Referring to FIG. 1, printer 100 is an electrophotographic printing apparatus having a number of tandemly-arranged electrophotographic image-forming printing modules 31, 32, 33, 34, 35, 36, also known as electrophotographic imaging subsystems. Each printing module 31, 32, 33, 34, 35, 36, produces a single-color toner image for transfer using a respective transfer subsystem 50 (for clarity, only one is labeled) to a receiver 42 successively moved through the printing modules 31, 32, 33, 34, 35, 36. Receiver 42 is transported from supply unit 40, which can include active feeding subsystems as known in the art, into printer 100. In various embodiments, the visible image can be transferred directly from an imaging roller to a receiver, or from an imaging roller to one or more transfer roller(s) or belt(s) in sequence in transfer subsystem 50, and thence to receiver 42. Receiver 42 is, for example, a selected section of a web of, or a cut sheet of, planar media such as paper or transparency film.
 Each printing module 31, 32, 33, 34, 35, 36 includes various components. For clarity, these are only shown in printing module 32. Around photoreceptor 25 are arranged, ordered by the direction of rotation of photoreceptor 25, charger 21, exposure subsystem 22, and toning member 23.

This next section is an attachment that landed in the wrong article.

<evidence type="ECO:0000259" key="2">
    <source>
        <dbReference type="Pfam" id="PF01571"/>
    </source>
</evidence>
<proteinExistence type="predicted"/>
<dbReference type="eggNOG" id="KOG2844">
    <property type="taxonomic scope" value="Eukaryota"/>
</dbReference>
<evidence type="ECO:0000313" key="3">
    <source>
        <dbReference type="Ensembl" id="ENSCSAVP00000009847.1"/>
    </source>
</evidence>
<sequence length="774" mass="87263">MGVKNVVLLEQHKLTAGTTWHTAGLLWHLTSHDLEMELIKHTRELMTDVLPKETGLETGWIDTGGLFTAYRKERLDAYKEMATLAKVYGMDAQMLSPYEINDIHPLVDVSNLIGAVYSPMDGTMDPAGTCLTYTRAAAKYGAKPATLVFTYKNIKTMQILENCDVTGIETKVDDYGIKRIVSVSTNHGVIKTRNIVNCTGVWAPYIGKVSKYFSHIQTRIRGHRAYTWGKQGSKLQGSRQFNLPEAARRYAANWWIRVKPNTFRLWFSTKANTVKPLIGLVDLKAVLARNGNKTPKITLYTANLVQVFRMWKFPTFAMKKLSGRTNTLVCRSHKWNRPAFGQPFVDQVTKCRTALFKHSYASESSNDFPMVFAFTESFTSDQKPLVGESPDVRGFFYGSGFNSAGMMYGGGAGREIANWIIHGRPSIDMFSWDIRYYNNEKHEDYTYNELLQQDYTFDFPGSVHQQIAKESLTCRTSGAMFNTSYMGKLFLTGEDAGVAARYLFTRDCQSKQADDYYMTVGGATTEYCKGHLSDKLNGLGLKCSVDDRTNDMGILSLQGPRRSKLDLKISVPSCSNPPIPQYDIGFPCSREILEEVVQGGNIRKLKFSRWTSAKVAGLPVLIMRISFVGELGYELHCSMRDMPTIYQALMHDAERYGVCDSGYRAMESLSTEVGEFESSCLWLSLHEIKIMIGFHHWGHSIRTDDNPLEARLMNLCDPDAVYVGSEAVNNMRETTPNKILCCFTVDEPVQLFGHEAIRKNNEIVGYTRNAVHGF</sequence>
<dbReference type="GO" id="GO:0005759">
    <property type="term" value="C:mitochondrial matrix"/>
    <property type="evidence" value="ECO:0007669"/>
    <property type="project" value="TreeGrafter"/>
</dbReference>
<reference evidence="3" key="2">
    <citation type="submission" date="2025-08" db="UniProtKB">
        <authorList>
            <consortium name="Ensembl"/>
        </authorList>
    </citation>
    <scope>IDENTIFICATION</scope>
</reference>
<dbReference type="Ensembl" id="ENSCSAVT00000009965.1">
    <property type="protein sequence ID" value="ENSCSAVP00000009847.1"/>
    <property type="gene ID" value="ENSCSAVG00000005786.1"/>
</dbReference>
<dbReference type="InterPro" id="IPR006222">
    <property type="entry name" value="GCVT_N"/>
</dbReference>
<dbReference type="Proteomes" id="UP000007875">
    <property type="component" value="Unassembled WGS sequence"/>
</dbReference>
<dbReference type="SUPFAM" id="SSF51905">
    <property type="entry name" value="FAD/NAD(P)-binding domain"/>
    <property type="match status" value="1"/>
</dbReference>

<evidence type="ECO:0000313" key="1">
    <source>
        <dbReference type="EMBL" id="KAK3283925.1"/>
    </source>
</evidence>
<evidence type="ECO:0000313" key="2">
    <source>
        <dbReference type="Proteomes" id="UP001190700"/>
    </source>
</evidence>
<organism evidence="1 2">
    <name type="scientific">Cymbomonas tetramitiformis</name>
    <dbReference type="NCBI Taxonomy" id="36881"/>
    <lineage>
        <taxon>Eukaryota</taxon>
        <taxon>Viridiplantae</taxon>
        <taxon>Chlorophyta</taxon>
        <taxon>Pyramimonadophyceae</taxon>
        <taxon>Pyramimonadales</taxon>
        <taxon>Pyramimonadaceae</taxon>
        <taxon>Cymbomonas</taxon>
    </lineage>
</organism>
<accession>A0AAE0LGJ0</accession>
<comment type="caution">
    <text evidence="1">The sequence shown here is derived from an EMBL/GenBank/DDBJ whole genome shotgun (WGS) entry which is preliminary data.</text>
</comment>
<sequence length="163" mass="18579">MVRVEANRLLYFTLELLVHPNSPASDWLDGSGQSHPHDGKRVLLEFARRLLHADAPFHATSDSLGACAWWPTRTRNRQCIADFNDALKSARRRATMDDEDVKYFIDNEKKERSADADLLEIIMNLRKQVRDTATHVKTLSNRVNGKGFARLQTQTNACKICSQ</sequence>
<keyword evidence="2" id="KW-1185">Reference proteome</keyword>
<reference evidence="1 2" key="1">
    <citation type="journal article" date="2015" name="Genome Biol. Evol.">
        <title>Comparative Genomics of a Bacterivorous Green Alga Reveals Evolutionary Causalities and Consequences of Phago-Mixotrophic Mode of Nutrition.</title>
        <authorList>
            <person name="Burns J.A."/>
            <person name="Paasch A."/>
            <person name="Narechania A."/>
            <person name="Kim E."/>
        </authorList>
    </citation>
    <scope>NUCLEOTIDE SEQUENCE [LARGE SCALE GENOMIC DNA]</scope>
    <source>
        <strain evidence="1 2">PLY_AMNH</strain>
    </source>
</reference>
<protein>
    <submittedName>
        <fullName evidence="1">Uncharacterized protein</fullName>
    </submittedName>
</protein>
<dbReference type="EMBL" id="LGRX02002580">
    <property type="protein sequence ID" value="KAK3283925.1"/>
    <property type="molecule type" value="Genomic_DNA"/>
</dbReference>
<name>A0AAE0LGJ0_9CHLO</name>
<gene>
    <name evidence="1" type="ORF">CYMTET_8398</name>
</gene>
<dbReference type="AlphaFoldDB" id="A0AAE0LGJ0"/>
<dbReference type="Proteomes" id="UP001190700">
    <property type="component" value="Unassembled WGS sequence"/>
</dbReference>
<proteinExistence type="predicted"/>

In the EP process, an electrostatic latent image is formed on photoreceptor 25 by uniformly charging photoreceptor 25 and then discharging selected areas of the uniform charge to yield an electrostatic charge pattern corresponding to the desired image (a "latent image"). Charger 21 produces a uniform electrostatic charge on photoreceptor 25 or its surface. Exposure subsystem 22 selectively image-wise discharges photoreceptor 25 to produce a latent image. Exposure subsystem 22 can include a laser and raster optical scanner (ROS), one or more LEDs, or a linear LED array.
 After the latent image is formed, charged toner particles are brought into the vicinity of photoreceptor 25 by toning member 23 and are attracted to the latent image to develop the latent image into a visible image. Note that the visible image may not be visible to the naked eye depending on the composition of the toner particles (e.g. clear toner). Toning member 23 can also be referred to as a development roller. Toning member 23 can be part of a toning station, also referred to as a development station. Toner can be applied to either the charged or discharged parts of the latent image.